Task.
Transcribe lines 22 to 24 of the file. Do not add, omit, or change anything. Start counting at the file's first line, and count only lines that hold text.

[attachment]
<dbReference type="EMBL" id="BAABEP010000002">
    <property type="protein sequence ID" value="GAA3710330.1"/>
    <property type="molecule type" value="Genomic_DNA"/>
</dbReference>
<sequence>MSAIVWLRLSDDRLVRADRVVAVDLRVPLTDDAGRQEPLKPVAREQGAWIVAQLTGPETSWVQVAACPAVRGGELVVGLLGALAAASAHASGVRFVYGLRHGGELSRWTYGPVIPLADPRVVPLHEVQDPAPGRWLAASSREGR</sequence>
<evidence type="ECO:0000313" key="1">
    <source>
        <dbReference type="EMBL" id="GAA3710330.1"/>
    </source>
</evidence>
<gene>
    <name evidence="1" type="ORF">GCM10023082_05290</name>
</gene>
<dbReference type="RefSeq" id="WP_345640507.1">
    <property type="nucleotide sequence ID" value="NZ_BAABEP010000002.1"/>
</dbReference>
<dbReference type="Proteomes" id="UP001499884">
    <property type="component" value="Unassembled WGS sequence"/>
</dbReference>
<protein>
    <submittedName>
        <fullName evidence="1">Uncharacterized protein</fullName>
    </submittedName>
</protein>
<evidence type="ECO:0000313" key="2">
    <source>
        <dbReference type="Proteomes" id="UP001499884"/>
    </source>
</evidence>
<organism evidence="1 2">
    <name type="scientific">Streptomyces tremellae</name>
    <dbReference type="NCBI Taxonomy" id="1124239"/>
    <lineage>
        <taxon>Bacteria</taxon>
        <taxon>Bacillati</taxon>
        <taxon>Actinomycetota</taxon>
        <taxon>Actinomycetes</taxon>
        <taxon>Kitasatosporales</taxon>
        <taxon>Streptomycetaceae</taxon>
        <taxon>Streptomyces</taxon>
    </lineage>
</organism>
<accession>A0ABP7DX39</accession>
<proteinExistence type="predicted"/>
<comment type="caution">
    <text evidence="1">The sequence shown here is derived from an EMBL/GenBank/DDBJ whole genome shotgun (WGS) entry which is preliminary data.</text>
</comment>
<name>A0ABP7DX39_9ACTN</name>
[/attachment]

        <fullName evidence="1">Uncharacterized protein</fullName>
    </submittedName>
</protein>